One hundred and twenty animals from two dairy herds were tested. Tuberculosis had never been suspected in both herds until the sale of animals, later identified as reactive in comparative cervical tuberculin (CCT), performed in the destination herds. After that, procedures to control the disease began in one of the herds. This herd, named herd 1, is in the municipality of Machado, in the southern region of the state of Minas Gerais, Brazil. Herd 1 was composed of 79 Holstein animals, which had already been in the process of sanitation for more than a year before the time of blood collection for the ELISA test. At least two CCT tests, 60 to 90 days apart, have been done with removal of positive animals. Some of these animals showed lesions suggestive of tuberculosis at slaughtering.

The other herd, named herd 2, is in the municipality of Leopoldina, in the Zona da Mata region of the same state, and consisted of 41 crossbred Holstein-zebu (Gir) animals. This herd had not started the sanitation process until we had visited it to collect blood and follow tuberculinization. Comparative cervical tuberculinization (CCT) was carried out by private veterinarians licensed by the official animal health service in both herds, according to the Brazilian national program for the control and eradication of brucellosis and tuberculosis (Programa Nacional de Controle e Erradicação de Brucelose e Tuberculose (PNCEBT), Ministério da Agricultura, Pecuária e Abastecimento - MAPA.

Inoculation sites for avian PPD (PPDa) and bovine PPD (PPDb) were prepared by trichotomy of an area in the middle third of the neck or in the region of the scapula. Skin thickness at injection site was measured before PPD injections and at 72±6h post-inoculation by the same veterinarian using the same calipers. The animals were inoculated with 0.1ml of each PPD, 2000UI/mL at least, at the center of the inoculation sites. The results were interpreted according to Table 1 (Brasil, 2017). CCT inconclusive animals were included in the models considering them either as positive and negative results in statistical analysis (Shinkins and Thompson, 2013).

Whole blood from all animals was collected at the time of the last tuberculinization in herd 1. Time interval from the previous tuberculinization until blood collection was 60 - 90 days. Blood collection occurred at the time of the first tuberculinization in herd 2. Serum, obtained after blood clotting, was aliquoted, uniquely identified and stored at -20°C until the tests were performed.

Table 1 Comparative cervical tuberculin test (CCT) interpretation criteria for bovine tuberculosis diagnosis, according to the Brazilian National Program for the Control and Eradication of Brucellosis and Tuberculosis (PNCEBT) 

ΔB-ΔA (mm) Result Interpretation
ΔB < 2,0mm - Negative
ΔB < ΔA < 0 Negative
ΔB ≥ ΔA 0.0 a 1.9 Negative
ΔB ≥ ΔA 2.0 a 3.9 Inconclusive
ΔB ≥ ΔA ≥ 4.0 Positive

ΔB = skin fold thickness increase 72 hours after bovine tuberculin inoculation, ΔA = skin fold thickness increase 72 hours after avian tuberculin inoculation-source: Brasil, 2017.

Serum samples from all animals were subjected to the Mycobacterium Bovis Antibody Test Kit IDEXX ™, USA. The tests were performed according to the manufacturer's instructions. Results were expressed as the ratio of the sample optical density (OD) minus the mean kit negative control OD to the mean kit positive control OD minus the mean kit negative control OD (S/P ratio). A positive result was defined by the manufacturer as an S/P ratio ≥ 0.3, and a negative result as an S/P ratio < 0.3.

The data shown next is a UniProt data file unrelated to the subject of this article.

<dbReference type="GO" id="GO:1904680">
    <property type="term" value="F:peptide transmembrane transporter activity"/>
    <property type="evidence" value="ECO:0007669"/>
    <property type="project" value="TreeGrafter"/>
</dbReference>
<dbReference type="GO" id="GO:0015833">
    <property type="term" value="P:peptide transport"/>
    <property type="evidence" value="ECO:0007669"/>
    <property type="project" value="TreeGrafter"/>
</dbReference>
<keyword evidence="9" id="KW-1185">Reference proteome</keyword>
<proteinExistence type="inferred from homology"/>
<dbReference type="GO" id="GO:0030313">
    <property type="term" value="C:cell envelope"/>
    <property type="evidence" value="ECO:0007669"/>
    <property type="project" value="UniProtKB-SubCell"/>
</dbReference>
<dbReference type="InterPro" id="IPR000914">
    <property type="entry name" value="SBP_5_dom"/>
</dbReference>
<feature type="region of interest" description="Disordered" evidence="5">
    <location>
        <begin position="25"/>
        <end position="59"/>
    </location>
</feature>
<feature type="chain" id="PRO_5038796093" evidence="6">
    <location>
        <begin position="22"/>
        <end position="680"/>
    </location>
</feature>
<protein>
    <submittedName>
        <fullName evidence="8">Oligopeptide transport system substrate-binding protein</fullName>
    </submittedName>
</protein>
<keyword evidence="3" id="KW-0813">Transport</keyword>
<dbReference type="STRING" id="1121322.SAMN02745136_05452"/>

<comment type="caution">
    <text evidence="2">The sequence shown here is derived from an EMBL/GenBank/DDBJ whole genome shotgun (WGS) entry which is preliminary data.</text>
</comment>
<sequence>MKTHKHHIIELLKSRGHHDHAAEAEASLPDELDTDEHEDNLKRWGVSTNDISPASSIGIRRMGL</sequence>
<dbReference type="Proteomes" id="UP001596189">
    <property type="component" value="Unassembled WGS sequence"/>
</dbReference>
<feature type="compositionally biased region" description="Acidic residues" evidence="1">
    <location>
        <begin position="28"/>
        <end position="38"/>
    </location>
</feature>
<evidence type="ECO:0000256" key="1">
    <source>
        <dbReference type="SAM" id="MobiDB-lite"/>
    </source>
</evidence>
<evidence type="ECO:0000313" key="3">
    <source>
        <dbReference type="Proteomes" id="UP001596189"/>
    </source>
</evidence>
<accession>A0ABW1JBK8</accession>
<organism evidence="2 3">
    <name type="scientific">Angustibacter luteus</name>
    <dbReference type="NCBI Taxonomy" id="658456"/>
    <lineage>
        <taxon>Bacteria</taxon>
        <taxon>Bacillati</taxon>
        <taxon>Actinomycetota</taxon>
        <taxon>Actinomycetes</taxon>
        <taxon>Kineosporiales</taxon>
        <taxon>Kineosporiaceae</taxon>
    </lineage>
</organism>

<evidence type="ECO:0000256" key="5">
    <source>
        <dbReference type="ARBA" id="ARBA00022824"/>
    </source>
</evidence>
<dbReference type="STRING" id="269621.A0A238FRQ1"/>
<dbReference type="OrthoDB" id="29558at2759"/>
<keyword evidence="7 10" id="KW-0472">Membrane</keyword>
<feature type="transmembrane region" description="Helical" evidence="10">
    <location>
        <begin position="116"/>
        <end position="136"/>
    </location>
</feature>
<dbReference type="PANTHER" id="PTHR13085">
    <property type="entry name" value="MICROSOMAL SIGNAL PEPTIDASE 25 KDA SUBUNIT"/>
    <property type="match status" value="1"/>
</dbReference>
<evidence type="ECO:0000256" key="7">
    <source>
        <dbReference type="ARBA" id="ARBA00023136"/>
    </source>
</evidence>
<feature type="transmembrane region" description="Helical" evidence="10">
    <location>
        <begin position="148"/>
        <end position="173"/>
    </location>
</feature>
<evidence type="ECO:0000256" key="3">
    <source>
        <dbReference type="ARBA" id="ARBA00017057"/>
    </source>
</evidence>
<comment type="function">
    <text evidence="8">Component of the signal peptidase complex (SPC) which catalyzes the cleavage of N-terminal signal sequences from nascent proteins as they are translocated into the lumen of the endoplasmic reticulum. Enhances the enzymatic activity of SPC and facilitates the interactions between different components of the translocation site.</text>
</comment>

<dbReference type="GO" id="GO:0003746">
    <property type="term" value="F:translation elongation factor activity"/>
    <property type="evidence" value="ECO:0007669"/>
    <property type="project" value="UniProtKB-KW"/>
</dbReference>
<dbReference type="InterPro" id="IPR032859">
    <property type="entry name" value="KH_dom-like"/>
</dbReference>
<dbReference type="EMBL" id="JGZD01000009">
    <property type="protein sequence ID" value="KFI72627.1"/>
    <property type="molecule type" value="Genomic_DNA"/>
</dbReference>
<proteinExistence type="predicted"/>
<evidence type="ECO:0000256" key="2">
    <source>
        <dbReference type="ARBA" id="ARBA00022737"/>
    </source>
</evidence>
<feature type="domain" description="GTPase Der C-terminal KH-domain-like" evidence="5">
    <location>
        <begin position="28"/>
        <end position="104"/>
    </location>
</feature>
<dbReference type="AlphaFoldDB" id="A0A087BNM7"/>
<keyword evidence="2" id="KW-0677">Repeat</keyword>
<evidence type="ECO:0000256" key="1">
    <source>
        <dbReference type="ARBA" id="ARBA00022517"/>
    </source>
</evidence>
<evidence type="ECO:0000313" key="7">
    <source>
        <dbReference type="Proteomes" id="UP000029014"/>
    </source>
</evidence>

Diagnostic test’s sensitivities and specificities were estimated using Bayesian latent-class models. Initially, a two tests-two herds (populations) model was proposed. After the results obtained with the first model, models for two tests-one herd were used. Models were run in WinBUGS program, version 1.4 (Lunn et al., 2009). Two chains were run in each model, with 100,000 iterations in each one. The first 5,000 iterations were discarded as burn-in. The convergence of the Markov chains was checked by visual inspection of their history and by verification of the Monte Carlo error (Hamra et al., 2013). One in 10 generated values was taken for analysis in order to minimize auto-correlation.

Model Beta (α, β) was used as a priori distribution for the sensitivity, specificity and prevalence parameters (Joseph et al., 1995). Priors were obtained from similar literature to this study or from the specialists’ opinions (Joseph et al., 1995). The criterion for selecting specific papers was the similarities with this study in terms of diagnostic tests’ methodologies, objectives, type of samples, and preferably, those carried out in Brazil. In the case of not meeting this specific condition, international literature was used.

Expert opinions and information obtained from the anamnesis of the herds, tuberculinization follow-up and the occurrence of tuberculosis suggestive lesions found that at the time of the slaughtering some animals were considered to define the values of the hyper-parameters’ a priori distributions for prevalence (Table 2). Tests were considered conditionally independent because ELISA and tuberculization are based on different biological principles (Gardner et al., 2000).

Agreement and discordance between tests were evaluated by the kappa test and McNemar chi-square or binomial test, according to pre-established criteria for the application of each test. The performance parameters of the tests associated in series and in parallel were also calculated (Siegel, 1975; Noordhuizen et al., 2001). Animal use was approved under protocol 77/2016 - Committee of Ethics in the Use of Animals (CEUA) of the Federal University of Minas Gerais (UFMG).